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beltim

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Re: Total China Index ETF - any thoughts?
« Reply #15 on: July 08, 2018, 07:02:47 AM »
This could well be the Chinese century the way the last one was the American century. All the horrible things listed as "bad" in this thread could turn out to be good, and all of the perceived US superiority could crumble like the Dutch, Portuguese, and British did before. What if a centrally planned economy turns out to function better than one manipulated by spiteful random tweets? What if bullying bluster actually works? What if investing heavily in green technology yields better outcomes than lobbyist-driven policies and climate denial? What if one or another country wins or loses wars? I don't know for sure, so I'll just keep world-cap allocations.

This is what I want as well. The problem I noted was that the World-Cap funds have only a small amount of China compared to the actual share of world GDP. Why is that anyway?

Because they're market capitalization weighted, not GDP weighted.

Indexer

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Re: Total China Index ETF - any thoughts?
« Reply #16 on: July 08, 2018, 01:28:54 PM »
A lot of the economic data coming out of China is written by China, many third parties doubt the data is accurate, and the government has an unhealthy relationship with private industry. The accounting & business practices we expect in the west don't exist there, and if the government decides it wants the state-backed company to out perform a private company then they will make sure the state-backed company gets favorable treatment and that the private company goes under.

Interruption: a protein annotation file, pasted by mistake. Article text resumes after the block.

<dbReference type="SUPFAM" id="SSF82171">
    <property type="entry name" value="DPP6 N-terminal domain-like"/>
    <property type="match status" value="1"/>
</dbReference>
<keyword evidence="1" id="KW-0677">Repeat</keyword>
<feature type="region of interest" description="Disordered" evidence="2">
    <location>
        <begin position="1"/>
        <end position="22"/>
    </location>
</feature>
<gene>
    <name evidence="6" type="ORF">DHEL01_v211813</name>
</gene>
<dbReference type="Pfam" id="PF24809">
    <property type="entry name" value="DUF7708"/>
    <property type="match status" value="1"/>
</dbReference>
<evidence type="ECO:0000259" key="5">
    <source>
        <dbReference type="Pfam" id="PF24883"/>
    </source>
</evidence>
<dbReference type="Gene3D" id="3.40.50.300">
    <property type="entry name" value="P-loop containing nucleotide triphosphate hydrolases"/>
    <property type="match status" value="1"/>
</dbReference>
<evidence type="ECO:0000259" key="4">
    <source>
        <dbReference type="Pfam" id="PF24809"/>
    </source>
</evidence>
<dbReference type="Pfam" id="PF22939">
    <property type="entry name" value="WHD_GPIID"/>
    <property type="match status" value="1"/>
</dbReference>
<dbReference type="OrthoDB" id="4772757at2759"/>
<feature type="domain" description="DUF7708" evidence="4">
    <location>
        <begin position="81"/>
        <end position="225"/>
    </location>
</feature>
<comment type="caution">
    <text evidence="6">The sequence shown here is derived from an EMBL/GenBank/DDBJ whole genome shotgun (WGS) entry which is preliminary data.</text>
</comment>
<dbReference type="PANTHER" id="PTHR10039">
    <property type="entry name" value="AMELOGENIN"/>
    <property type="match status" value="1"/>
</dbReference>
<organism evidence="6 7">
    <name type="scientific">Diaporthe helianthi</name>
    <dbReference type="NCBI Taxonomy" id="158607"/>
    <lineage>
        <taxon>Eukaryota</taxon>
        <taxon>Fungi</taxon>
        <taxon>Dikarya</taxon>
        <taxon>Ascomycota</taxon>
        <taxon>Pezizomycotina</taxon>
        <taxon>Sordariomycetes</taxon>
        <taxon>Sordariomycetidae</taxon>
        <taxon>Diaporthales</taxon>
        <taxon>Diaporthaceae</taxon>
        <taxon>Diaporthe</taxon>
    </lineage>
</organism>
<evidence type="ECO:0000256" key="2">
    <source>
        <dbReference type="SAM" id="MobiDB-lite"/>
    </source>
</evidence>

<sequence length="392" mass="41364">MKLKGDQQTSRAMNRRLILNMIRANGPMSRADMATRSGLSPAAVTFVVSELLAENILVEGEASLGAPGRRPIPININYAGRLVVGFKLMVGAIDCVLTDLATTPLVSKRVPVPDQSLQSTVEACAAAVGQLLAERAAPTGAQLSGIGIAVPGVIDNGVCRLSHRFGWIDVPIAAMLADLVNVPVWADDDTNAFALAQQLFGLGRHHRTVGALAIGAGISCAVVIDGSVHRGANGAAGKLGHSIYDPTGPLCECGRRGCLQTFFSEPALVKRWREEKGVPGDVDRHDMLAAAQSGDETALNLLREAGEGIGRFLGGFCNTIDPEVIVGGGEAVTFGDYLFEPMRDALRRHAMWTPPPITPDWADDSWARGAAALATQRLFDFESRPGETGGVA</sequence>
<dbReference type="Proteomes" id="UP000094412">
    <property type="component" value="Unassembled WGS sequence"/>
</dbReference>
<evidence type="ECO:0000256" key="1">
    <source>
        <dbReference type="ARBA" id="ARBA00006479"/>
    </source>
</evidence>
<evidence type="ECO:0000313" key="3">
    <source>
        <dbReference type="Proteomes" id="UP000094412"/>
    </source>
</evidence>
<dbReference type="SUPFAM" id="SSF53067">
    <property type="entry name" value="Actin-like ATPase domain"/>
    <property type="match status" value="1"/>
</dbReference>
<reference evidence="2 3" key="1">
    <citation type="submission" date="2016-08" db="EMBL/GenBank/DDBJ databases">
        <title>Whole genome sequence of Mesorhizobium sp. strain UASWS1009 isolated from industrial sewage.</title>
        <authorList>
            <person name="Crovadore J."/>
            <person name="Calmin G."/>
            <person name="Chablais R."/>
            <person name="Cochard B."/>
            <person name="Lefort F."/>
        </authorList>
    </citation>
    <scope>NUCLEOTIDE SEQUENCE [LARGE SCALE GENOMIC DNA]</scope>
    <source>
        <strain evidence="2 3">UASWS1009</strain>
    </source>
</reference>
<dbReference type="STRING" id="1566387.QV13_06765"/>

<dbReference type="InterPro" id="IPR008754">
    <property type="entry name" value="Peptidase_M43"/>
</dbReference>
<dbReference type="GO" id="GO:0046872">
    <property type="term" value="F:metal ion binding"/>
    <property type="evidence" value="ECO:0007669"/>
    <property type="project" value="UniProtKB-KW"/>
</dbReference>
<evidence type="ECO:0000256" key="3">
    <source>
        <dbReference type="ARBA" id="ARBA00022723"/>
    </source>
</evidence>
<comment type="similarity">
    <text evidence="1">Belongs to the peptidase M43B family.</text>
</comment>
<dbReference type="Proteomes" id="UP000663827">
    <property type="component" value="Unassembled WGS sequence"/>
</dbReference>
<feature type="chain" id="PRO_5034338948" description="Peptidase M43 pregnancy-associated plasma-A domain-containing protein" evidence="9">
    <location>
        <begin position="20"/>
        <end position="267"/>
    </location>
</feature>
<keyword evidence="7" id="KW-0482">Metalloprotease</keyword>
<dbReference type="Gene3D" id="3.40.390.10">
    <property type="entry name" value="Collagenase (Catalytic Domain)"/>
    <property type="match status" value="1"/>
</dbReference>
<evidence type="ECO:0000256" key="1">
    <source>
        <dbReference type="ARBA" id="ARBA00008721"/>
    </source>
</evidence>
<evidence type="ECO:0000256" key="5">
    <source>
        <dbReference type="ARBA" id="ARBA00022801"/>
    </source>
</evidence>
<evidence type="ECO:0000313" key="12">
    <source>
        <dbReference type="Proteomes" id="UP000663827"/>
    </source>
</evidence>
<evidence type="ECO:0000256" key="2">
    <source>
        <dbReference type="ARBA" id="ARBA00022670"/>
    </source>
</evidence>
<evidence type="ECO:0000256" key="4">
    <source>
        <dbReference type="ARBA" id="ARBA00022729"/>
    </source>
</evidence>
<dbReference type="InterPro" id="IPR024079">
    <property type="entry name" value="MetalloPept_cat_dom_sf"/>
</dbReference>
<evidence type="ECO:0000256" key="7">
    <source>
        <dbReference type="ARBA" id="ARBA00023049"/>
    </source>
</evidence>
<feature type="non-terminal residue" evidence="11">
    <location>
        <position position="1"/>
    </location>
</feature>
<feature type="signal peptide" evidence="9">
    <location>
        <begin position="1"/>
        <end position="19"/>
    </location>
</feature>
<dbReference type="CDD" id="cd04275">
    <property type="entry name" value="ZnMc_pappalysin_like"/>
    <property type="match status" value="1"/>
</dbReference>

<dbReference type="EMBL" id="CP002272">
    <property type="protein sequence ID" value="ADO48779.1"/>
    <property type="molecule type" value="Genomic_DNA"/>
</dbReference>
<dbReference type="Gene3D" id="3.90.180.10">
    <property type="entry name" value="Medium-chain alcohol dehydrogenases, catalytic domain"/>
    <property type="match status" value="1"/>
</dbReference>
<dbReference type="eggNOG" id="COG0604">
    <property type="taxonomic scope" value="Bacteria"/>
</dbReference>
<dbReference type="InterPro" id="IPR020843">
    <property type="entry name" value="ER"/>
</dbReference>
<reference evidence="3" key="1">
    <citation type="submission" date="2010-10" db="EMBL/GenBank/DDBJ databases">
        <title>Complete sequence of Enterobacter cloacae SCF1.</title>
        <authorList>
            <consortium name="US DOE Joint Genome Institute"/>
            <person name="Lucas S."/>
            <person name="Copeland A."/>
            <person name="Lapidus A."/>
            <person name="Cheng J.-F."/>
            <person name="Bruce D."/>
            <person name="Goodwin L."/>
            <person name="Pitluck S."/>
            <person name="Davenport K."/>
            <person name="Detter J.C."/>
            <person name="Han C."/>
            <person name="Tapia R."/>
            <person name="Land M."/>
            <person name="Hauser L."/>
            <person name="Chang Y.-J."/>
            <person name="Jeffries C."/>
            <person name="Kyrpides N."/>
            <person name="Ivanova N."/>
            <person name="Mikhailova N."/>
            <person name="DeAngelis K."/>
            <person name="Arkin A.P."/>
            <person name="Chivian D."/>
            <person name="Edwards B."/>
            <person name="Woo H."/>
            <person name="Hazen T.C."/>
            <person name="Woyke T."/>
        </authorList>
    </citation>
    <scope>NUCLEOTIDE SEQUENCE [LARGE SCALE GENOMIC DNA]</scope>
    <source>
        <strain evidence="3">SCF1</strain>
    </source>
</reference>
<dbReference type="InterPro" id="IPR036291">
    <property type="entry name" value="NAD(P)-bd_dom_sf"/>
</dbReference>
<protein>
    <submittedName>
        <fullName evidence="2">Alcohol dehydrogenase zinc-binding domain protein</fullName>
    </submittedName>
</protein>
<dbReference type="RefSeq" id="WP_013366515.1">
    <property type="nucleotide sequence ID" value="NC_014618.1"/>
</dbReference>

I once had the conversation with a corporate auditor who was sent to China to evaluate several companies on behalf of hedge funds looking to invest. He said something that really caught my attention, "I'll tell you the same things I told the hedge fund managers. With their accounting practices I can't tell which companies are Enron(cooking the books). I would just go in assuming they are all Enron, that's probably close to the truth."


This is what I want as well. The problem I noted was that the World-Cap funds have only a small amount of China compared to the actual share of world GDP. Why is that anyway?

As stated, the index funds are market cap weighted, not GDP weighted. The size the economy isn't being measured. The size of the corporations headquartered in the country is what's being measured. Not to long ago, the tiny country of Switzerland had more exposure in global markets than all of China. The reason, larger companies in Switzerland(Nestle being the big one). With a few exceptions(Tencent, Alibaba), there aren't a lot of large publicly traded corporations in China. The largest companies tend to be state owned.